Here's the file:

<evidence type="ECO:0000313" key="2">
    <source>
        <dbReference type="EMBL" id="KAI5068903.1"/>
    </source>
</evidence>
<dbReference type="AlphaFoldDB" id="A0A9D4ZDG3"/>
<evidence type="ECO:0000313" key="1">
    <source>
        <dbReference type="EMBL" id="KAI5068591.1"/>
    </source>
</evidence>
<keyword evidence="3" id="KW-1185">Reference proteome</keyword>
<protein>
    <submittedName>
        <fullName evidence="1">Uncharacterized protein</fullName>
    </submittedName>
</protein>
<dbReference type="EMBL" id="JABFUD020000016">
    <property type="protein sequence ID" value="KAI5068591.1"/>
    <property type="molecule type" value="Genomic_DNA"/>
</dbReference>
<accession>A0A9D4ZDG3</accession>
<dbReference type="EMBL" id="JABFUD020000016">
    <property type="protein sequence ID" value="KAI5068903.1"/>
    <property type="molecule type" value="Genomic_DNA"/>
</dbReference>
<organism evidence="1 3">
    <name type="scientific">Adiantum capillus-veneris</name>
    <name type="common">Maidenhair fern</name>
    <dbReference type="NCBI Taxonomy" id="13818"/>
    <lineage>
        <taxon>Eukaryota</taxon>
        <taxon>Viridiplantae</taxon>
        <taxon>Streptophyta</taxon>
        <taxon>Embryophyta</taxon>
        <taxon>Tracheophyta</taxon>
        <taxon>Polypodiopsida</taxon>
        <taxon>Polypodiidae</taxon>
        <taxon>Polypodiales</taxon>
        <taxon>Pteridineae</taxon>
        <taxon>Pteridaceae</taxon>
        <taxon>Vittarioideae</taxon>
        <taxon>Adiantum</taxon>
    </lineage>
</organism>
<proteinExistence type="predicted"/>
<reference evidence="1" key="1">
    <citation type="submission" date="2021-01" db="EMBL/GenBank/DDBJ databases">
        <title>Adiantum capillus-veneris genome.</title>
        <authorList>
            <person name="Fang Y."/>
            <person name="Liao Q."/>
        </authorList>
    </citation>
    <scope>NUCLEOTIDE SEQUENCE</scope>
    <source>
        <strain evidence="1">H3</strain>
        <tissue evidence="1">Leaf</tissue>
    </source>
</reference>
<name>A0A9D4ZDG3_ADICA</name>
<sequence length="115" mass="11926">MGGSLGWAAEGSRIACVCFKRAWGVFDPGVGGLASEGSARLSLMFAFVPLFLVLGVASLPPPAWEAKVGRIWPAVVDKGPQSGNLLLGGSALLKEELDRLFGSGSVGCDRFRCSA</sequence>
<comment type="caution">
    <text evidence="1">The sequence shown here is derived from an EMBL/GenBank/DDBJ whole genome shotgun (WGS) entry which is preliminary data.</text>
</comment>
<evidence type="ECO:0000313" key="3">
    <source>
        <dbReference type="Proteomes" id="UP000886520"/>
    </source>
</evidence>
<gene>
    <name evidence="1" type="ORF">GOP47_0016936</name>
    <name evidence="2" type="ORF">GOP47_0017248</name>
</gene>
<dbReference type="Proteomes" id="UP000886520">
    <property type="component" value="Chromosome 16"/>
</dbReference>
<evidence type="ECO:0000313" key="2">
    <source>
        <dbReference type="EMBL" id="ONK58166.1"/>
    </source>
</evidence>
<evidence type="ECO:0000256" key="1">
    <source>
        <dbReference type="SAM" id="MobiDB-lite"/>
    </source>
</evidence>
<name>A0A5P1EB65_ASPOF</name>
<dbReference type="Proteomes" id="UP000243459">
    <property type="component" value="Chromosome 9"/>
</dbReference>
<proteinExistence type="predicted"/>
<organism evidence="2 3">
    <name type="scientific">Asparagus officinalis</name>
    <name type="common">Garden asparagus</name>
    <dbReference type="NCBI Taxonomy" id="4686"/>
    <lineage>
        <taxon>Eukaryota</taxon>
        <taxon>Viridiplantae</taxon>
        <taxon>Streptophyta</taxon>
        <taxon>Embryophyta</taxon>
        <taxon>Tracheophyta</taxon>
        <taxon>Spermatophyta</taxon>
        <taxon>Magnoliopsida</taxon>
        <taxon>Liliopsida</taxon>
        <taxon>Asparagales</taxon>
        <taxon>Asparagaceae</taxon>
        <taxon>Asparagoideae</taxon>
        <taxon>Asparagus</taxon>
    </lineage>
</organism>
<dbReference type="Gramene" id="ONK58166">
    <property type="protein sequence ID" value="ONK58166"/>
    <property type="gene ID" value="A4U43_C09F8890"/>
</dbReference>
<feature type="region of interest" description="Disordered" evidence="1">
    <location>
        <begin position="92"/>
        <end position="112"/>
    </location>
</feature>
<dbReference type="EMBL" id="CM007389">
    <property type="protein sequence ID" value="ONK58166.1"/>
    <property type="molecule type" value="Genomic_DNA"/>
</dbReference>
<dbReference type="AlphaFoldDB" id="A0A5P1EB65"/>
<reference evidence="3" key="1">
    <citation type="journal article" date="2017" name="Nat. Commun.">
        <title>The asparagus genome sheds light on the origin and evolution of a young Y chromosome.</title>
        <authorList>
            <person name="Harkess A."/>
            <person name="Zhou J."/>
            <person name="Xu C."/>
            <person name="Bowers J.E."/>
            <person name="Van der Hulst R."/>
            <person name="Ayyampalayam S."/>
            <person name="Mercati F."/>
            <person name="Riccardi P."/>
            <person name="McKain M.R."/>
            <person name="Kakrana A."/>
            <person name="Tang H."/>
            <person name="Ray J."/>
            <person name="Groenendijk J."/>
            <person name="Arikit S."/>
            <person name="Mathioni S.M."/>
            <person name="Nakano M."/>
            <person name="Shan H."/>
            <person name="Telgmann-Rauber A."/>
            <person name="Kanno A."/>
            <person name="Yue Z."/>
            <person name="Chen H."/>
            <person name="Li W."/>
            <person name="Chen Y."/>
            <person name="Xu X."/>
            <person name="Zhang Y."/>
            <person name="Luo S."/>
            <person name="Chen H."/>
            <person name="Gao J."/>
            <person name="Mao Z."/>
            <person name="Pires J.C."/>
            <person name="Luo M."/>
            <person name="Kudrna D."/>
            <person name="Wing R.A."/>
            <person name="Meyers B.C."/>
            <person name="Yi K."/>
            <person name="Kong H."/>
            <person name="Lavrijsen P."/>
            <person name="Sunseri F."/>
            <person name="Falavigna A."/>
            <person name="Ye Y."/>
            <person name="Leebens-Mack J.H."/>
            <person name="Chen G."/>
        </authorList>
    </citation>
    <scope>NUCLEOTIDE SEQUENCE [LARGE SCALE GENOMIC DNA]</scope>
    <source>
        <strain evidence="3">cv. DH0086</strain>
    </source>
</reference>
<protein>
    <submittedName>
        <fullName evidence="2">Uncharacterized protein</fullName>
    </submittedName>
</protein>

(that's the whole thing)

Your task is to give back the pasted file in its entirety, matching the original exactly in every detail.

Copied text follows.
<evidence type="ECO:0000313" key="2">
    <source>
        <dbReference type="EMBL" id="KAI5068903.1"/>
    </source>
</evidence>
<dbReference type="AlphaFoldDB" id="A0A9D4ZDG3"/>
<evidence type="ECO:0000313" key="1">
    <source>
        <dbReference type="EMBL" id="KAI5068591.1"/>
    </source>
</evidence>
<keyword evidence="3" id="KW-1185">Reference proteome</keyword>
<protein>
    <submittedName>
        <fullName evidence="1">Uncharacterized protein</fullName>
    </submittedName>
</protein>
<dbReference type="EMBL" id="JABFUD020000016">
    <property type="protein sequence ID" value="KAI5068591.1"/>
    <property type="molecule type" value="Genomic_DNA"/>
</dbReference>
<accession>A0A9D4ZDG3</accession>
<dbReference type="EMBL" id="JABFUD020000016">
    <property type="protein sequence ID" value="KAI5068903.1"/>
    <property type="molecule type" value="Genomic_DNA"/>
</dbReference>
<organism evidence="1 3">
    <name type="scientific">Adiantum capillus-veneris</name>
    <name type="common">Maidenhair fern</name>
    <dbReference type="NCBI Taxonomy" id="13818"/>
    <lineage>
        <taxon>Eukaryota</taxon>
        <taxon>Viridiplantae</taxon>
        <taxon>Streptophyta</taxon>
        <taxon>Embryophyta</taxon>
        <taxon>Tracheophyta</taxon>
        <taxon>Polypodiopsida</taxon>
        <taxon>Polypodiidae</taxon>
        <taxon>Polypodiales</taxon>
        <taxon>Pteridineae</taxon>
        <taxon>Pteridaceae</taxon>
        <taxon>Vittarioideae</taxon>
        <taxon>Adiantum</taxon>
    </lineage>
</organism>
<proteinExistence type="predicted"/>
<reference evidence="1" key="1">
    <citation type="submission" date="2021-01" db="EMBL/GenBank/DDBJ databases">
        <title>Adiantum capillus-veneris genome.</title>
        <authorList>
            <person name="Fang Y."/>
            <person name="Liao Q."/>
        </authorList>
    </citation>
    <scope>NUCLEOTIDE SEQUENCE</scope>
    <source>
        <strain evidence="1">H3</strain>
        <tissue evidence="1">Leaf</tissue>
    </source>
</reference>
<name>A0A9D4ZDG3_ADICA</name>
<sequence length="115" mass="11926">MGGSLGWAAEGSRIACVCFKRAWGVFDPGVGGLASEGSARLSLMFAFVPLFLVLGVASLPPPAWEAKVGRIWPAVVDKGPQSGNLLLGGSALLKEELDRLFGSGSVGCDRFRCSA</sequence>
<comment type="caution">
    <text evidence="1">The sequence shown here is derived from an EMBL/GenBank/DDBJ whole genome shotgun (WGS) entry which is preliminary data.</text>
</comment>
<evidence type="ECO:0000313" key="3">
    <source>
        <dbReference type="Proteomes" id="UP000886520"/>
    </source>
</evidence>
<gene>
    <name evidence="1" type="ORF">GOP47_0016936</name>
    <name evidence="2" type="ORF">GOP47_0017248</name>
</gene>
<dbReference type="Proteomes" id="UP000886520">
    <property type="component" value="Chromosome 16"/>
</dbReference>
<evidence type="ECO:0000313" key="2">
    <source>
        <dbReference type="EMBL" id="ONK58166.1"/>
    </source>
</evidence>
<evidence type="ECO:0000256" key="1">
    <source>
        <dbReference type="SAM" id="MobiDB-lite"/>
    </source>
</evidence>
<name>A0A5P1EB65_ASPOF</name>
<dbReference type="Proteomes" id="UP000243459">
    <property type="component" value="Chromosome 9"/>
</dbReference>
<proteinExistence type="predicted"/>
<organism evidence="2 3">
    <name type="scientific">Asparagus officinalis</name>
    <name type="common">Garden asparagus</name>
    <dbReference type="NCBI Taxonomy" id="4686"/>
    <lineage>
        <taxon>Eukaryota</taxon>
        <taxon>Viridiplantae</taxon>
        <taxon>Streptophyta</taxon>
        <taxon>Embryophyta</taxon>
        <taxon>Tracheophyta</taxon>
        <taxon>Spermatophyta</taxon>
        <taxon>Magnoliopsida</taxon>
        <taxon>Liliopsida</taxon>
        <taxon>Asparagales</taxon>
        <taxon>Asparagaceae</taxon>
        <taxon>Asparagoideae</taxon>
        <taxon>Asparagus</taxon>
    </lineage>
</organism>
<dbReference type="Gramene" id="ONK58166">
    <property type="protein sequence ID" value="ONK58166"/>
    <property type="gene ID" value="A4U43_C09F8890"/>
</dbReference>
<feature type="region of interest" description="Disordered" evidence="1">
    <location>
        <begin position="92"/>
        <end position="112"/>
    </location>
</feature>
<dbReference type="EMBL" id="CM007389">
    <property type="protein sequence ID" value="ONK58166.1"/>
    <property type="molecule type" value="Genomic_DNA"/>
</dbReference>
<dbReference type="AlphaFoldDB" id="A0A5P1EB65"/>
<reference evidence="3" key="1">
    <citation type="journal article" date="2017" name="Nat. Commun.">
        <title>The asparagus genome sheds light on the origin and evolution of a young Y chromosome.</title>
        <authorList>
            <person name="Harkess A."/>
            <person name="Zhou J."/>
            <person name="Xu C."/>
            <person name="Bowers J.E."/>
            <person name="Van der Hulst R."/>
            <person name="Ayyampalayam S."/>
            <person name="Mercati F."/>
            <person name="Riccardi P."/>
            <person name="McKain M.R."/>
            <person name="Kakrana A."/>
            <person name="Tang H."/>
            <person name="Ray J."/>
            <person name="Groenendijk J."/>
            <person name="Arikit S."/>
            <person name="Mathioni S.M."/>
            <person name="Nakano M."/>
            <person name="Shan H."/>
            <person name="Telgmann-Rauber A."/>
            <person name="Kanno A."/>
            <person name="Yue Z."/>
            <person name="Chen H."/>
            <person name="Li W."/>
            <person name="Chen Y."/>
            <person name="Xu X."/>
            <person name="Zhang Y."/>
            <person name="Luo S."/>
            <person name="Chen H."/>
            <person name="Gao J."/>
            <person name="Mao Z."/>
            <person name="Pires J.C."/>
            <person name="Luo M."/>
            <person name="Kudrna D."/>
            <person name="Wing R.A."/>
            <person name="Meyers B.C."/>
            <person name="Yi K."/>
            <person name="Kong H."/>
            <person name="Lavrijsen P."/>
            <person name="Sunseri F."/>
            <person name="Falavigna A."/>
            <person name="Ye Y."/>
            <person name="Leebens-Mack J.H."/>
            <person name="Chen G."/>
        </authorList>
    </citation>
    <scope>NUCLEOTIDE SEQUENCE [LARGE SCALE GENOMIC DNA]</scope>
    <source>
        <strain evidence="3">cv. DH0086</strain>
    </source>
</reference>
<protein>
    <submittedName>
        <fullName evidence="2">Uncharacterized protein</fullName>
    </submittedName>
</protein>